GMOs in Breast Milk – WHO Reporting Increases

stockvault-woman-breastfeeding-baby132389The World Health Organization (WHO) has been receiving a rash of notices from breastfeeding mothers the past two years. In prior years there were 3-4 requests for testing annually.

March 20, 2015, WHO announced[1]IARC Monograph Vol 112: Evaluation of Five Organophosphate Insecticides and Herbicides, March 20, 2015 International Agency for Research On Cancer — “The herbicide glyphosate and the insecticides malathion and diazinon were classified as probably carcinogenic to humans (Group 2A). The insecticides tetrachlorvinphos and parathion were classified as possibly carcinogenic to humans (Group 2B).” that glyphosate is classified as “probably carcinogenic to humans”. Now people are aware and multiple requests for action arrive weekly.

For clarity the chemical glyphosate is the main ingredient in the RoundUp® line of products from Monsanto. It was initially discovered in 1950, it wasn’t until the 1970s that Monsanto found that it had herbicidal properties. The company then pursued patenting it in 1974, and was granted approval for industrial non-crop use.[2]History of Gyphosate

USDA GE Corn in Michigan
USDA GE Corn in Michigan

When chemical agriculture blankets millions of acres of genetically engineered corn and soybean fields with hundreds of millions of pounds of glyphosate, it’s not a surprise babies are now consuming Monsanto’s signature chemical with breast milk and infant formula,” said Ken Cook, president and co-founder of Environmental Working Group.

USDA GE Soybean in Michigan
USDA GE Soybean in Michigan

“The primary reason millions of Americans, including infants, are now exposed to this probable carcinogen is due to the explosion of genetically engineered crops that now dominate farmland across the U.S.”

“Through their purchasing power, the American consumer is fueling this surge in GMO crops and the glyphosate exposure that comes with it,” added Cook. “It’s time the federal FDA require foods made with GMOs be labeled as such so the public can decide for themselves if they want to send their dollars to the biotech industry that cares more about profits than public health.”[3]Toxic Weed Killer Glyphosate Found in Breast Milk, Infant Formula, EcoWatch, April 10, 2015

US EPA originally classified glyphosate as possibly carcinogenic to humans (Group C) in 1985. After a re-evaluation of that mouse study, the US EPA changed its classification to evidence of non-carcinogenicity in humans (Group E) in 1991.

The position by WHO IARC is in contrast to a long standing classification by the US EPA that glyphosate is non-carcinogenic to humans. Interestingly that classification was a reversal of one which WHO is now bringing forward.


While we’ve got your attention regarding breastfeeding, let’s discuss antibiotics.

It’s not just those we consume – those that are in our food system. While this creates problems for adults, breastfed babies may be exposed to greater concentrations in digestive systems in development.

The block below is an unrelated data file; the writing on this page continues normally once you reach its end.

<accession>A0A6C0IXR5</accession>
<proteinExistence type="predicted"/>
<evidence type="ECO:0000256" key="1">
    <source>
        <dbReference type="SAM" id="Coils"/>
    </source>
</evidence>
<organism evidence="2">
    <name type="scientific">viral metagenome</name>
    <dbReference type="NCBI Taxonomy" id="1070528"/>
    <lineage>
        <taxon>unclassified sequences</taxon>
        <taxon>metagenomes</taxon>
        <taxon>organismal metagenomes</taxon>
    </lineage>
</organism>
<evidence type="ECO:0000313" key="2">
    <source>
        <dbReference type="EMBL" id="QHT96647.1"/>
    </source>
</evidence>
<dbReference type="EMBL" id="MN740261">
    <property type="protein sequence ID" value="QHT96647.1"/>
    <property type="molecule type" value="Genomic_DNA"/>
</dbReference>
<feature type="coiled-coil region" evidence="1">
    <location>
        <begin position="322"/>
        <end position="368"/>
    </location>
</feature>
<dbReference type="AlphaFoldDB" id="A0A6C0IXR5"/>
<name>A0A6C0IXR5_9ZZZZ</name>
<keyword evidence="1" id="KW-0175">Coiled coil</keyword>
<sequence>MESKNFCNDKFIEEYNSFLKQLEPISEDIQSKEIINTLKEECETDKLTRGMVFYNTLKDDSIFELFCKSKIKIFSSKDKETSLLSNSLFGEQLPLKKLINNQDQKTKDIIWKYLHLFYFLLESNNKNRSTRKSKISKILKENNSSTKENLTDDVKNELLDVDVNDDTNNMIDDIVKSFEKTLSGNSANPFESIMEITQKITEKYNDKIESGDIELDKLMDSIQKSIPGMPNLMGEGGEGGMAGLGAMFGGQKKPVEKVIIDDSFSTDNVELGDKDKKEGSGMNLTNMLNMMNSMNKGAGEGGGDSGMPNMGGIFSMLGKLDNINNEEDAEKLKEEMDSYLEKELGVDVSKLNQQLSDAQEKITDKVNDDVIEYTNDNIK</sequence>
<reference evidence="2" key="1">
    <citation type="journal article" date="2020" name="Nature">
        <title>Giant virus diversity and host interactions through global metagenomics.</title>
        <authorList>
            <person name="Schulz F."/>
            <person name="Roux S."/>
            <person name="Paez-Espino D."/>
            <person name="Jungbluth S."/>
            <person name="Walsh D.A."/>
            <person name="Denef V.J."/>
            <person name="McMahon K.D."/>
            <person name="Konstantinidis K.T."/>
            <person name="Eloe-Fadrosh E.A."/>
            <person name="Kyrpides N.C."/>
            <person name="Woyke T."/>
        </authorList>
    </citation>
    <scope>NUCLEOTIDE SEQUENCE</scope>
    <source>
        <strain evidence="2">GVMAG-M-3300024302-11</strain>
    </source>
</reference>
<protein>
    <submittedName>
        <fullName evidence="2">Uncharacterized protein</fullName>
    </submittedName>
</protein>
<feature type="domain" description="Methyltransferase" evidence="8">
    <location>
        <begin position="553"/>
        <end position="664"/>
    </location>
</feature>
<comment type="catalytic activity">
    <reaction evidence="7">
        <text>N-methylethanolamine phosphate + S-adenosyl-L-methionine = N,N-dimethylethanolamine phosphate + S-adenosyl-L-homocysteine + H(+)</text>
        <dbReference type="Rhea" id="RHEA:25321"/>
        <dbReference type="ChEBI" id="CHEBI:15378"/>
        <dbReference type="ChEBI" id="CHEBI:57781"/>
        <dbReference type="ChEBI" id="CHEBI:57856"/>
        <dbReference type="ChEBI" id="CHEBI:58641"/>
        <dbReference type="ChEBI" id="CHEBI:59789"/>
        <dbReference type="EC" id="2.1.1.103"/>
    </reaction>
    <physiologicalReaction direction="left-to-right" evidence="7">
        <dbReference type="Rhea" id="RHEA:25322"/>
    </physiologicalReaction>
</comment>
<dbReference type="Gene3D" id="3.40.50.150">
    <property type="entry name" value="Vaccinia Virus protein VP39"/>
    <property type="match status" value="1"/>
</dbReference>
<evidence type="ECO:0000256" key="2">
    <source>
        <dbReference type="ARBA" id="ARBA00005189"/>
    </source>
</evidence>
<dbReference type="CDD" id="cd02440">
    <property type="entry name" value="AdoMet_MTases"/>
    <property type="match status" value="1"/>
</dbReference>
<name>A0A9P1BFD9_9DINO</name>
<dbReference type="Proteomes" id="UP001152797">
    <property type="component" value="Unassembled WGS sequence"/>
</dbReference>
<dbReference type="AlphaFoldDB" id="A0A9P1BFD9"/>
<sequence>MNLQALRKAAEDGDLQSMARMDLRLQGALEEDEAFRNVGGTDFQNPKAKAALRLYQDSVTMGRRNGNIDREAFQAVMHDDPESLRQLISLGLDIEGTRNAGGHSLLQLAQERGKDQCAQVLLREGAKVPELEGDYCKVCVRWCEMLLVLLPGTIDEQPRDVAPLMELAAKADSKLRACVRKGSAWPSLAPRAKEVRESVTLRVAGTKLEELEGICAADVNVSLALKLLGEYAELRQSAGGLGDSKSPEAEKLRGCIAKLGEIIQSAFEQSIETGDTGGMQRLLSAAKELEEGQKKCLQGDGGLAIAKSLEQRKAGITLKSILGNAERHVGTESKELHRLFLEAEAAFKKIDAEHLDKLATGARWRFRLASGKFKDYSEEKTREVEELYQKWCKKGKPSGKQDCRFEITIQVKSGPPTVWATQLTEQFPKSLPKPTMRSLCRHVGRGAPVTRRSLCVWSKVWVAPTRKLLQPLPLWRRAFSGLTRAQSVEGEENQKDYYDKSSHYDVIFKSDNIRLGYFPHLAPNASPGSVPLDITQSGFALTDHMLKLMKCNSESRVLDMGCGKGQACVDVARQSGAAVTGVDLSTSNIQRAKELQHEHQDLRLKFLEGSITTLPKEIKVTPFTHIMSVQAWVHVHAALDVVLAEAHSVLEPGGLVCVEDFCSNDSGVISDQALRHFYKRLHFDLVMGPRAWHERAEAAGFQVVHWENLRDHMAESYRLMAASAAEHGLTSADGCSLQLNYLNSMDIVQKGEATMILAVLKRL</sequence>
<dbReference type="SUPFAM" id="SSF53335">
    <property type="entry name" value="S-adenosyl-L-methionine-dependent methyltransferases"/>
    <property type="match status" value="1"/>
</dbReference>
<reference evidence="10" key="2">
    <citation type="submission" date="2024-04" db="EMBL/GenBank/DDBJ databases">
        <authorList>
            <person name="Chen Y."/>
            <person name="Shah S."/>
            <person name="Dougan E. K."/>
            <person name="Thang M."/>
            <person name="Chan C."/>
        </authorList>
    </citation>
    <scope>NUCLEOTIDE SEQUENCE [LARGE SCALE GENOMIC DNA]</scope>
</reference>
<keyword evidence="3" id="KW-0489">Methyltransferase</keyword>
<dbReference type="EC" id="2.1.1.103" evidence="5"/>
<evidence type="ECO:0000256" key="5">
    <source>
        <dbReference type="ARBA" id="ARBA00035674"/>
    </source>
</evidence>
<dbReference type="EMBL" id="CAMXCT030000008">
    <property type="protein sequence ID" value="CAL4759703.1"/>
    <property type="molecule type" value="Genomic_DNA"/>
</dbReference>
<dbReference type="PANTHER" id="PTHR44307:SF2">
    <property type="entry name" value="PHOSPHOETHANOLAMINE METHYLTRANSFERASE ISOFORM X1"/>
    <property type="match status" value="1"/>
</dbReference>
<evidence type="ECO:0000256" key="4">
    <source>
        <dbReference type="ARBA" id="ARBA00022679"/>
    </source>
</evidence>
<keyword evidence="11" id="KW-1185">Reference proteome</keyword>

An astonishing 80 percent of all antibiotics sold in the U.S. are used on livestock. Let that sink in. This rampant use is creating antibiotic-resistant “super bacteria.” According to the Environmental Working Group, 87 percent of tested meat samples (turkey, pork, beef, and chicken) were contaminated by at least one species of antibiotic-resistant bacteria.[4]Keep Hormones and Antibiotics Off the Menu, Healthy Child, October 1, 2013

Researchers and activists have tried for decades to get the FDA to rein in farm overuse of antibiotics, mostly without success. The agency attempted in the 1970s to control agricultural use by revoking authorization for penicillin and tetracycline to be used as “growth promoters,” but that effort never moved forward. Agriculture and the veterinary pharmaceutical industry pushed back, alleging that agricultural antibiotics have no demonstrable effect on human health.[5]Imagining the Post-Antibiotics Future, Medium via FERNnews, November 20, 2013

Breastfeeding Research at Henry Ford Hospital

Research into the benefits and effects of breastfeeding at Henry Ford Hospital been going on since 2003 through the Wayne County Health, Environment, Allergy and Asthma Longitudinal Study (WHEALS). WHEALS is funded by the National Institute of Allergy and Infectious Diseases and is exploring the role of environmental factors and measuring biological markers to understand how allergies and asthma develop early in life. [6]Breastfeeding, Other Factors Help Shape Immune System Early in Life, Henry Ford Hospital, February 21, 2015[7]Breastfeeding Benefits Babies’ Immune Systems Within First Month; Provides Natural Protection Against Allergies, Asthma, Medical Daily, February 22, 2015:

In six separate studies, researchers sought to evaluate whether breastfeeding and maternal and birth factors had any effect on a baby’s gut microbiome and allergic and asthma outcomes. Using data collected from the WHEALS birth cohort, researchers analyzed stool samples from infants taken at one month and six months after birth. They also looked at whether the gut microbiome impacted the development of regulatory T-cells, or Treg, which are known to regulate the immune system.

Highlights from the study:

  • Breastfed babies at one month and six months had distinct microbiome compositions compared to non-breastfed babies. These distinct compositions may influence immune system development.
  • Breastfed babies at one month were at decreased risk of developing allergies to pets.
  • Asthmatic children who had nighttime coughing or flare-ups had a distinct microbiome composition during the first year of life.
  • For the first time, gut microbiome composition was shown to be associated with increasing Treg cells.